Feeds:
Posts
Comments

Posts Tagged ‘mind that alights on nothing’

On Thursday, May 6, 2010, the Dow-Jones Industrial Average dropped nearly a thousand points in less than an hour. By the end of the day, the Dow had bounced back up to record a net loss of 348 points. On that same day, British voters went to the polls, and the next morning we learned that Britain had created its first “hung parliament” since the 1970s, exposing America’s closest ally to new uncertainties.

Observing these changes and others like them, I’m reminded of the word rely, whose root meaning is “to bind” or “to fasten”—a root it shares with the word religion. Whether the context be financial, religious, or personal, on what if anything should we fasten our trust? On what should we rely?

“Some have relied on what they knew,” writes Robert Frost in “Provide, Provide,” a poem about old age, “Others on simply being true. / What worked for them might work for you.” Perhaps it might, but the realist Frost, who knows that “[t]oo many fall from great and good  / For you to doubt the likelihood,” is not convinced. “Make the whole stock exchange your own!” he urges the chastened reader. And in his closing stanza he offers this advice:

Better to go down dignified

With boughten friendship at your side

Than none at all.  Provide, provide!

In New England dialect, “boughten” means “purchased.” If you have indeed provided for a wealthy retirement, you can bribe your greedy friends to surround your deathbed. Better them than no one.

At about the same time as Frost was writing “Provide, Provide,” the Japanese poet Miyazawa Kenji composed these lines:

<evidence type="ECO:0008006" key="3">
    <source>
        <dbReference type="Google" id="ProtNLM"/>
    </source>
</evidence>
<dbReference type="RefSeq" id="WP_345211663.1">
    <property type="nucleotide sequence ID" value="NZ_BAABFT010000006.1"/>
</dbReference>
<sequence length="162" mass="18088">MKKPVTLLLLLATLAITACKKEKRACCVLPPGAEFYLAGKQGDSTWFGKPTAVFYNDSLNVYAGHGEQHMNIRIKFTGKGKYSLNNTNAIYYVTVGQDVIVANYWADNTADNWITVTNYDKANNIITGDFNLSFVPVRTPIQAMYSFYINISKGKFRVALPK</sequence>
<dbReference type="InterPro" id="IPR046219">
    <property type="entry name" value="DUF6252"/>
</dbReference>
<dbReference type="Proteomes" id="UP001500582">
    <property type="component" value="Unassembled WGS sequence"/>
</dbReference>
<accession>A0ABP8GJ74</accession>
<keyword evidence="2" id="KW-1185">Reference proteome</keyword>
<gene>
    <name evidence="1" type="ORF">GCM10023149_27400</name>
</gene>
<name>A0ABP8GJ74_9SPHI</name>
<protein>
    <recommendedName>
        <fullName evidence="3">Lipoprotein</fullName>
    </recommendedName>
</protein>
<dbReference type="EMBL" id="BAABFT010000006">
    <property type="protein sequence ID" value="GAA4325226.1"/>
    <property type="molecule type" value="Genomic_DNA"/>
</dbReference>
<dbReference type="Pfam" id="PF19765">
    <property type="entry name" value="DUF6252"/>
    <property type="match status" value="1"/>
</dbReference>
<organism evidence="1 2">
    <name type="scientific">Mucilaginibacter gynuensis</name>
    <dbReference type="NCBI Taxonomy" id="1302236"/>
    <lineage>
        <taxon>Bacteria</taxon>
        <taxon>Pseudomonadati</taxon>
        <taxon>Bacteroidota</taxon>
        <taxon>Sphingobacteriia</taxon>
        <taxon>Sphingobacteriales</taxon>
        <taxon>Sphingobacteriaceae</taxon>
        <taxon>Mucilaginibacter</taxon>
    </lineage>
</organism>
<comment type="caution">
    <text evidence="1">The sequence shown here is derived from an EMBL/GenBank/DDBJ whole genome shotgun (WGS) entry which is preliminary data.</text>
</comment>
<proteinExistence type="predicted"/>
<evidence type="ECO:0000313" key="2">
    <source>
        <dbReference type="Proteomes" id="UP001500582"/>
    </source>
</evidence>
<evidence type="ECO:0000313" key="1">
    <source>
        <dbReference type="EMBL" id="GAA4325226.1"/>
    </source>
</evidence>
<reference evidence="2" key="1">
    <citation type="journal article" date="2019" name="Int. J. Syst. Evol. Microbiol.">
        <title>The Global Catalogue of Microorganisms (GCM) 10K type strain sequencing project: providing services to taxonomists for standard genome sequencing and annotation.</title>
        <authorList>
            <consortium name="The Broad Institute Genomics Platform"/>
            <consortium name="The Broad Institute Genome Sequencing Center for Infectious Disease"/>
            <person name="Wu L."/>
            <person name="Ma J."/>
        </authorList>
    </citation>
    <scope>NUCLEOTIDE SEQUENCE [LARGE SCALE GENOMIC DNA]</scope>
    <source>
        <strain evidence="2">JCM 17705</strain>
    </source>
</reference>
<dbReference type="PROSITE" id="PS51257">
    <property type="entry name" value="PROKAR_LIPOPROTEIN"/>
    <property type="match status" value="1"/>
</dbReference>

In the world of these phenomena

where everything is unreliable,

where you cannot count on anything,

the unreliable attributes

help form such a beautiful raindrop

and dye a warped spindle tree

like a gorgeous fabric

from rouge to the color of moonlight.*

Like Frost, Miyazawa recognizes the unreliability of the world. Unlike Frost, however, he views the “unreliable attributes” of the natural world as the basis of natural beauty. Undependable though they are, those shifting conditions create the beauty of the raindrop and the gorgeous, changing colors of the spindle tree.

The Diamond-Cutter Sutra, a core text for Zen practitioners, offers yet another perspective.  In one of the most celebrated passages of that sutra, the listener who would become a Bodhisattva (an enlightened being) is admonished to develop “a pure, lucid mind that doesn’t depend upon sight, sound, touch, flavor, smell, or any thought that arises in it.” He or she should cultivate a “mind that alights nowhere.” According to legend, the peasant boy Hui-Neng, who would later become the Sixth Ancestor of the Zen tradition, experienced awakening upon hearing monks recite that passage in the marketplace.

But what does it mean to develop “a mind that alights nowhere”? The Buddhist scholar Mu Soeng understands the original phrase to mean “a mind that is free from any kind of clinging.”** It binds to nothing. However, Zen master Thich Nhat Hanh, using a different translation, interprets the passage to mean “that mind that is not caught up in anything.”*** Such a mind does not get caught up in the objects of the five senses because all such objects are “conditioned and constantly changing.” They are unstable and not to be relied upon.

What, then, are we to rely upon? As Thich Nhat Hanh points out, there are many stable things upon which to depend—the earth and the air, for example. But the most stable is “to abide in the non-abiding,” which is to say, to return through the practice of meditation to absolute reality, the ground of being, from which all conditioned phenomena, including the fluctuations of the stock market and the changing colors of the spindle tree, are constantly arising. Like the wave that rises from the water, only to return, the uncertain, fearful mind can return to immovable awareness, finding a place to rest and a source on which to rely.

____________________________

*Miyazawa Kenji, “Past Desire,” Selections, ed. Hiroaki Sato (University of California Press, 2007), 100.

**Mu Soeng, ed., The Diamond Sutra (Wisdom, 2000), 110.

***Thich Nhat Hanh, The Diamond that Cuts through Illusion (Parallax, 1992), 78.

Read Full Post »